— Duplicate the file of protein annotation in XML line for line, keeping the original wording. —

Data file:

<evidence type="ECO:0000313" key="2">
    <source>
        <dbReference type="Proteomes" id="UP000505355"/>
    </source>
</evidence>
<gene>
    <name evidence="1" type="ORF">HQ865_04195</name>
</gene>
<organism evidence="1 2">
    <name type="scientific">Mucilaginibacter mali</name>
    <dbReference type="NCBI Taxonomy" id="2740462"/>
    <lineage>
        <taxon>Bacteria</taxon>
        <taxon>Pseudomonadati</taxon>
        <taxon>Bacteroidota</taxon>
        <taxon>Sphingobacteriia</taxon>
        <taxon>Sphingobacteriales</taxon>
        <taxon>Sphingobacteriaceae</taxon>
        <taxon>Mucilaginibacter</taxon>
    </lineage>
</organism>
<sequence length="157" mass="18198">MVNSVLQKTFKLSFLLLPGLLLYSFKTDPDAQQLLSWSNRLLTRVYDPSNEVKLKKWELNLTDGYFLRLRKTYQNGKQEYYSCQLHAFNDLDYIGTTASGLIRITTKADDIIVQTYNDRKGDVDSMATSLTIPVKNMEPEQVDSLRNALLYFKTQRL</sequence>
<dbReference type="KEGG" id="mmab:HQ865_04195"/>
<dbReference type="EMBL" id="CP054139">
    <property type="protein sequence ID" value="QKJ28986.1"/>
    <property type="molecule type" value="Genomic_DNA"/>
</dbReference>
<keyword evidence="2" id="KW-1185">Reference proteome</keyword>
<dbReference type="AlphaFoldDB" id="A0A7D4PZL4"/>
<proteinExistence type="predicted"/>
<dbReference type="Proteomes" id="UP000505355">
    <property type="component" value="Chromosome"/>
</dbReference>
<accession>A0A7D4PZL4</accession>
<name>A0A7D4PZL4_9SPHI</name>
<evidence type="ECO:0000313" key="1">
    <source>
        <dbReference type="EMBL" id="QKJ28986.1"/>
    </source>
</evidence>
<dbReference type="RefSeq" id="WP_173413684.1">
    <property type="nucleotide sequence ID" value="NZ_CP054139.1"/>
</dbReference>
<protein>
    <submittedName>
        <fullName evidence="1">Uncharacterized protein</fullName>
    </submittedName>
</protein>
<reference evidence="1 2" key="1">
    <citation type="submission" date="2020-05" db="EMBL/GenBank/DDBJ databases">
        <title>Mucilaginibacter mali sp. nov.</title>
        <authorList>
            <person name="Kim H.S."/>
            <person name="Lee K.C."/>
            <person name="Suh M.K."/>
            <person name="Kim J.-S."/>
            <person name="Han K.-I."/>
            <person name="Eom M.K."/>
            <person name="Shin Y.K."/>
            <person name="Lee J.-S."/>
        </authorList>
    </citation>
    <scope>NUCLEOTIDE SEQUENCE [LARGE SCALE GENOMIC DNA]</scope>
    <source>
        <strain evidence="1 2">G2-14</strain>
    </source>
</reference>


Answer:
<evidence type="ECO:0000313" key="2">
    <source>
        <dbReference type="Proteomes" id="UP000505355"/>
    </source>
</evidence>
<gene>
    <name evidence="1" type="ORF">HQ865_04195</name>
</gene>
<organism evidence="1 2">
    <name type="scientific">Mucilaginibacter mali</name>
    <dbReference type="NCBI Taxonomy" id="2740462"/>
    <lineage>
        <taxon>Bacteria</taxon>
        <taxon>Pseudomonadati</taxon>
        <taxon>Bacteroidota</taxon>
        <taxon>Sphingobacteriia</taxon>
        <taxon>Sphingobacteriales</taxon>
        <taxon>Sphingobacteriaceae</taxon>
        <taxon>Mucilaginibacter</taxon>
    </lineage>
</organism>
<sequence length="157" mass="18198">MVNSVLQKTFKLSFLLLPGLLLYSFKTDPDAQQLLSWSNRLLTRVYDPSNEVKLKKWELNLTDGYFLRLRKTYQNGKQEYYSCQLHAFNDLDYIGTTASGLIRITTKADDIIVQTYNDRKGDVDSMATSLTIPVKNMEPEQVDSLRNALLYFKTQRL</sequence>
<dbReference type="KEGG" id="mmab:HQ865_04195"/>
<dbReference type="EMBL" id="CP054139">
    <property type="protein sequence ID" value="QKJ28986.1"/>
    <property type="molecule type" value="Genomic_DNA"/>
</dbReference>
<keyword evidence="2" id="KW-1185">Reference proteome</keyword>
<dbReference type="AlphaFoldDB" id="A0A7D4PZL4"/>
<proteinExistence type="predicted"/>
<dbReference type="Proteomes" id="UP000505355">
    <property type="component" value="Chromosome"/>
</dbReference>
<accession>A0A7D4PZL4</accession>
<name>A0A7D4PZL4_9SPHI</name>
<evidence type="ECO:0000313" key="1">
    <source>
        <dbReference type="EMBL" id="QKJ28986.1"/>
    </source>
</evidence>
<dbReference type="RefSeq" id="WP_173413684.1">
    <property type="nucleotide sequence ID" value="NZ_CP054139.1"/>
</dbReference>
<protein>
    <submittedName>
        <fullName evidence="1">Uncharacterized protein</fullName>
    </submittedName>
</protein>
<reference evidence="1 2" key="1">
    <citation type="submission" date="2020-05" db="EMBL/GenBank/DDBJ databases">
        <title>Mucilaginibacter mali sp. nov.</title>
        <authorList>
            <person name="Kim H.S."/>
            <person name="Lee K.C."/>
            <person name="Suh M.K."/>
            <person name="Kim J.-S."/>
            <person name="Han K.-I."/>
            <person name="Eom M.K."/>
            <person name="Shin Y.K."/>
            <person name="Lee J.-S."/>
        </authorList>
    </citation>
    <scope>NUCLEOTIDE SEQUENCE [LARGE SCALE GENOMIC DNA]</scope>
    <source>
        <strain evidence="1 2">G2-14</strain>
    </source>
</reference>